By Ian Young,
South China Morning Post
Special to The Post
Are Asian drivers really so bad? Judging from some of the recent reaction to a series of dash-cam videos shot in and around Vancouver, you’d think it was a scientific fact.
The videos, posted to YouTube and highlighted last month by local media, depict a cringe-worthy array of terrible road skills. Vancouver drivers reverse into moving traffic, sail through red lights and inexplicably collide with stationary objects.
Plenty of people claim their city to have the World’s Worst Drivers, but some Vancouverites who did so after watching the videos pointed the finger of blame at the city’s 900,000-strong immigrant population – in particular, Asian and Chinese drivers. This was in spite of the fact that the ethnicity of the drivers at fault in the videos was almost never visible.
“How many of these drivers were new international migrants, DWA or foreign taxi drivers? answer: MOST … DWA = driving whilst Asian... for those that didn't know!,” came the confident assertion from YouTube commenter “Ryan Smith”.
“Welcome to Hongcouver,” observed an anonymous poster.
“Vancouver and Metro area drivers are probably worst in Canada because of the high amount of immigrants and foreigners in the city... would be interesting to know how many of the drivers were Asian - sorry but it's just a horrible sad fact,” said another.
Supposed Asian driving habits are often discussed on Reddit Vancouver, where moderators keep a watchful eye on conversations that sometimes tread the fine line between racism and fair comment.
“As a 20s mostly white male living in Vancouver's perspective yes MOST Asians are bad drivers Okay, but the fact is they are inheritantly bad drivers. Its no secret that most Asian countries driving habits are atrocious at best,” said Canadian731 on Reddit, adding “Its not racist to tell the truth” before being swiftly banned.
But are Asian immigrants “inheritantly” lousy drivers? Or does saying so indeed make Canadian731 a racist (with ironically poor English skills to boot)?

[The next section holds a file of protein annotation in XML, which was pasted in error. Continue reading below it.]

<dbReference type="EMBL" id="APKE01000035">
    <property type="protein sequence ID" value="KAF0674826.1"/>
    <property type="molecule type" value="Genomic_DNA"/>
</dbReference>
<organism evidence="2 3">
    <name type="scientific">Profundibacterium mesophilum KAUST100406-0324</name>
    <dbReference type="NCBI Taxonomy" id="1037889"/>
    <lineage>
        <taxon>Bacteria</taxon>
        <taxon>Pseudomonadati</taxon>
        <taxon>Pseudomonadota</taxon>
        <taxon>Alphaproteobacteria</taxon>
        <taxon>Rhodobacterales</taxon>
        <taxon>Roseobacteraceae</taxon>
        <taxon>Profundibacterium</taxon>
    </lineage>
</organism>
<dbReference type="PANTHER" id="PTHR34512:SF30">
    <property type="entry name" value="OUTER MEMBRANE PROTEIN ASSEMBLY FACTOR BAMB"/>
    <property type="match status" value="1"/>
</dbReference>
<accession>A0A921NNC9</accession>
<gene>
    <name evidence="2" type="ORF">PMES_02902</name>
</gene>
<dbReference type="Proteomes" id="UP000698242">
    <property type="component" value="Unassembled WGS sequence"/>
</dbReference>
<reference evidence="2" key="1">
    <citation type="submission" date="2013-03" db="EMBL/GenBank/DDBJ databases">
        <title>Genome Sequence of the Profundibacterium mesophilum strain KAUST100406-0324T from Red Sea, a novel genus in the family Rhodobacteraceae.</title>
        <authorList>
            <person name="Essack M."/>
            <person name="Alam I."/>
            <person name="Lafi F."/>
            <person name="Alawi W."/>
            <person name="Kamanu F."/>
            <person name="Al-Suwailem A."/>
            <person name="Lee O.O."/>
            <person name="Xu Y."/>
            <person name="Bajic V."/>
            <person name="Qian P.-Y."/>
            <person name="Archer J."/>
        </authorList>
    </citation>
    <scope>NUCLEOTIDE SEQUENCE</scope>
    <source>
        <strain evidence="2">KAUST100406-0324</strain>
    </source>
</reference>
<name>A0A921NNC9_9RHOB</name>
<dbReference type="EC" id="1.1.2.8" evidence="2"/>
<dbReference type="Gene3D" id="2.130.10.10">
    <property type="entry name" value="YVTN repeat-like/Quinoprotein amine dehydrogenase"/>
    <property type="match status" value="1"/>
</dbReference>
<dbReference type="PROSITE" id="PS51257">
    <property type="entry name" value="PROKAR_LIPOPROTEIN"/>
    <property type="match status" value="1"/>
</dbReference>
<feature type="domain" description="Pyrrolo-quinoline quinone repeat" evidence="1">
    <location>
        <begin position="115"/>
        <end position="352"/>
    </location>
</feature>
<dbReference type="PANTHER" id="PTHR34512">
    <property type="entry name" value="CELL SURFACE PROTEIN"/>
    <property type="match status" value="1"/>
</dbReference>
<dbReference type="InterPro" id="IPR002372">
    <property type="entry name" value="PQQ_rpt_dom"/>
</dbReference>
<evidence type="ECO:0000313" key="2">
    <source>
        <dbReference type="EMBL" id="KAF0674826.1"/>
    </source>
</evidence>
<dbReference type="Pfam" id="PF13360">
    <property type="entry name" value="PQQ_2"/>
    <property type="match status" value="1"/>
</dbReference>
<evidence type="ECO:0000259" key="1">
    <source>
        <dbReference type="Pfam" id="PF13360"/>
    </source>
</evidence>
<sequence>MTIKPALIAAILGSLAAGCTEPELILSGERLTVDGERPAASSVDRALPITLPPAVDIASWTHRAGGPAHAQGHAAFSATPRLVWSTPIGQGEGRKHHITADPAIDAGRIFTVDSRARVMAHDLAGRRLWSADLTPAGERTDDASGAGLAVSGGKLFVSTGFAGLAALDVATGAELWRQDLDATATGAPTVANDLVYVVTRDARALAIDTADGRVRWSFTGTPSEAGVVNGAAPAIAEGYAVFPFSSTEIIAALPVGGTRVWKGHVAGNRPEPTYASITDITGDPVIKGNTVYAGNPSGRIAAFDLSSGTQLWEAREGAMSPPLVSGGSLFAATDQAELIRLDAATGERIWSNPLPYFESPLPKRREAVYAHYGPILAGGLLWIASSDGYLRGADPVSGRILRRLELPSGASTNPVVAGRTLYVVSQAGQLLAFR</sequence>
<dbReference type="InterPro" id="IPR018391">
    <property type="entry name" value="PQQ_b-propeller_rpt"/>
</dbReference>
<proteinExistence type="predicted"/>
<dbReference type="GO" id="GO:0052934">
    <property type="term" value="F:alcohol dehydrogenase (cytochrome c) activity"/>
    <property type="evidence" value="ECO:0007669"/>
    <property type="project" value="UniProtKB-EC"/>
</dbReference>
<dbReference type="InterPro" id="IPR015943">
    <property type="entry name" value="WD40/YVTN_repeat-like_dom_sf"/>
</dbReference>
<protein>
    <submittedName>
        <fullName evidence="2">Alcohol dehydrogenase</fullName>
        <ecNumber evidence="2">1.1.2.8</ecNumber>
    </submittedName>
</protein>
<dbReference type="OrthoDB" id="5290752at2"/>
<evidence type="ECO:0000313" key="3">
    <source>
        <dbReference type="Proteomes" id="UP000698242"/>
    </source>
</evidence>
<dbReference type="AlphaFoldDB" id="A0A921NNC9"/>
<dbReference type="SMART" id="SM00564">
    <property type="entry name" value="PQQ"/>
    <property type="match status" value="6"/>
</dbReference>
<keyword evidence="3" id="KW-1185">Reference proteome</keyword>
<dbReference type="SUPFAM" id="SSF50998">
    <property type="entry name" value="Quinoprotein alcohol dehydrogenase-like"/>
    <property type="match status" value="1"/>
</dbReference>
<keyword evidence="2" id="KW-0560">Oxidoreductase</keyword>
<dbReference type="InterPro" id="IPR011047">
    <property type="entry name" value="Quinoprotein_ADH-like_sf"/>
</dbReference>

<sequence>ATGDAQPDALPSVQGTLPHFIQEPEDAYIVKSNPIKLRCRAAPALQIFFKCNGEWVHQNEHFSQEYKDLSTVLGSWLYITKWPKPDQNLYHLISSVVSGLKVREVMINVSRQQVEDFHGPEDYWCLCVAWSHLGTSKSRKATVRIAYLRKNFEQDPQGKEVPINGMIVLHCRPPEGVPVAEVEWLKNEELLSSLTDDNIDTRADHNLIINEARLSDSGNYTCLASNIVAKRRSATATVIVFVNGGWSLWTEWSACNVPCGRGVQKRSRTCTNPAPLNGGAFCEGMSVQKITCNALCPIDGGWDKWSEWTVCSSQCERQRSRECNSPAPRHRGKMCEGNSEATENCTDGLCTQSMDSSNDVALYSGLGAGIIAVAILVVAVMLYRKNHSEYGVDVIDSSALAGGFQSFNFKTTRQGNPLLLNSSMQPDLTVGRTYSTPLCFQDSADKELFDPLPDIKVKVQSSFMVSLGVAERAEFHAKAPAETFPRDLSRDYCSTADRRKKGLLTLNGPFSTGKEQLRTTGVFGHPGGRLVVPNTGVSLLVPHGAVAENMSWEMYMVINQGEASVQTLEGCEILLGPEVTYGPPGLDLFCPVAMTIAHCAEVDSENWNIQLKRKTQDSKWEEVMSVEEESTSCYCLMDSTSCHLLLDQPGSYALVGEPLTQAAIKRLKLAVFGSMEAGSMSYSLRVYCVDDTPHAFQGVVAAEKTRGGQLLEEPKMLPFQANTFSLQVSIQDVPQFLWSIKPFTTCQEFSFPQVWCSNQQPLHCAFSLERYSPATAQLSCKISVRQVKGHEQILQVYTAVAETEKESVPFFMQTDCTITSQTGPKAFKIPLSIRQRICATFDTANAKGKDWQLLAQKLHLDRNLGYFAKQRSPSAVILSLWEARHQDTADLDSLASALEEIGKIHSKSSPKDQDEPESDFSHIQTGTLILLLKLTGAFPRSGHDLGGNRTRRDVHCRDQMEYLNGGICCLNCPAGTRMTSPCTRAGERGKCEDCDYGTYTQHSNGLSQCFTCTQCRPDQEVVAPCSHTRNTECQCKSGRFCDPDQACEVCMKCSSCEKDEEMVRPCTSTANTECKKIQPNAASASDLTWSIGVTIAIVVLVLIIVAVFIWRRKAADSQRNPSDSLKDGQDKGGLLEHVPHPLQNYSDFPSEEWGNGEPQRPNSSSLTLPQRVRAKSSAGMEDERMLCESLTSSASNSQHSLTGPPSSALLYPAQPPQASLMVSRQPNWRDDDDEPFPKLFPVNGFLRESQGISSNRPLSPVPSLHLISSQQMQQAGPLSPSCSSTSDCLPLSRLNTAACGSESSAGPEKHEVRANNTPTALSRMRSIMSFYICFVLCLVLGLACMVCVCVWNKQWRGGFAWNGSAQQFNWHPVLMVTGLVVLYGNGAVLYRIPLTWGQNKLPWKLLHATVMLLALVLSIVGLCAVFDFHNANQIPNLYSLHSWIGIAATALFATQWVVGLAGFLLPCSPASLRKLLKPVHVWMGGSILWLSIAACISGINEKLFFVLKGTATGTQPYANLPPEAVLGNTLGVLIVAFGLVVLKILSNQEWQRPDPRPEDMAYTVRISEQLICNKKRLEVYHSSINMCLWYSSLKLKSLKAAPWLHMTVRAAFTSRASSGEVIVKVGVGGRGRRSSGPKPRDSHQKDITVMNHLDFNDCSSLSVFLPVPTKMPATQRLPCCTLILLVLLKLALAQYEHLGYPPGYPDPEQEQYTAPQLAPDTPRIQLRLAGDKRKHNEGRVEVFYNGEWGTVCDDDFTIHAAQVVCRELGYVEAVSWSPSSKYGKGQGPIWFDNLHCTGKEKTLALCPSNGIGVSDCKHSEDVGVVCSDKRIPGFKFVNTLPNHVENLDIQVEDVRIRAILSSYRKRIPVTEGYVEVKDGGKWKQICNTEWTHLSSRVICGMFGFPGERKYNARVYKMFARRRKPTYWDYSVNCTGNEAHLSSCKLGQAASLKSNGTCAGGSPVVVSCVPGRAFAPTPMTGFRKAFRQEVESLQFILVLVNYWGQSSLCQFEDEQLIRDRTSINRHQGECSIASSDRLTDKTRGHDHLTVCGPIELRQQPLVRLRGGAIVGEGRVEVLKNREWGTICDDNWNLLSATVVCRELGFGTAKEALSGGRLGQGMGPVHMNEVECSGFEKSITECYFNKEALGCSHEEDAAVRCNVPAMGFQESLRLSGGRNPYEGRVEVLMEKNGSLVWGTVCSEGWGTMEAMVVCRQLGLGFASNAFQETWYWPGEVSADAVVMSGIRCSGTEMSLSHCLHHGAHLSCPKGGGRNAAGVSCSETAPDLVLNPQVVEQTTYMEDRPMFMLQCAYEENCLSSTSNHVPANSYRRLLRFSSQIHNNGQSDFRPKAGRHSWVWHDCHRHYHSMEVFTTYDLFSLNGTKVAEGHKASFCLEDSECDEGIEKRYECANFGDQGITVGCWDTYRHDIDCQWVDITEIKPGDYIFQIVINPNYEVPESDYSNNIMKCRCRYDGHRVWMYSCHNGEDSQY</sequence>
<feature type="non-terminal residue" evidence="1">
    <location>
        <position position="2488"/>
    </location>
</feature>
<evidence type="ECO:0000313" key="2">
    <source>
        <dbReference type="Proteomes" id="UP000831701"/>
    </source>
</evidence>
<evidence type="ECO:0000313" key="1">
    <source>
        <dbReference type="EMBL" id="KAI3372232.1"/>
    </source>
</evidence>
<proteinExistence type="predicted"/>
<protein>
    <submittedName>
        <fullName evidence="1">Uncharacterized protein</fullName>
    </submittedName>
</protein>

The topic hasn’t been thoroughly studied in Vancouver, but trauma department doctors in Toronto have tracked the driving habits of more than one million recent immigrants, the highest proportion of whom were from China or India.
The results? Immigrant drivers were found to be far less likely to be involved in accidents than long-term residents, even after adjusting for mitigating factors such as shorter commutes or a greater tendency to use public transport.
“These results call into question common risk perceptions and a widespread negative stereotype,” concluded the researchers, led by trauma physician Dr Donald Redelmeier.
Over the eight years of the study, recent immigrant drivers were involved in hospital-worthy accidents at a rate of 158 per 100,000 people, compared to 289 per 100,000 long-term residents. Immigrant drivers were thus 45 per cent less likely to be involved in crashes resulting in hospital care, over an equivalent amount of driving. The study was published in the journal Accident Analysis and Prevention in 2011.
Immigrant drivers actually became more likely to be involved in a serious accident the longer they had spent in Canada – but at every stage of the study, immigrants were safer drivers than non-immigrants.
The conclusions of the study do not appear to be some kind of Torontonian aberration. Researchers at the University of Sydney discovered in 2010 that young Asian-born drivers were far safer on Australian roads than their Australian-born counterparts. Asian-born drivers were found to be 45 per cent less likely to be involved in a police-reported crash (the same risk gap found in Toronto), after adjusting for demographic factors.
The comparative crash risk among Asian-born drivers was even lower for very young drivers aged 17; these drivers were 61 per cent less likely to be involved in a crash than Australian-born counterparts. “Risk estimates for people born in other regions did not differ to those for Australian-born respondents,” the researchers found, suggesting that safer driving is specifically an Asian, not immigrant, attribute. The Australian research was published in the journal Traffic Injury and Prevention.
So how do we explain the persistent stereotype that Asians can’t drive? It might be racism. But perhaps it’s just observational bias – “if a driver does something stupid but looks like me, it’s because he’s a bad driver; but if that bad driver looks different, it’s because different-looking people can’t drive”.
With more than 400,000 ethnic Chinese in greater Vancouver, there is certainly no shortage of bad Chinese drivers. But there are plenty of good ones as well.
The Hongcouver blog is devoted to the hybrid culture of its namesake cities: Hong Kong and Vancouver. All story ideas and comments are welcome: firstname.lastname@example.org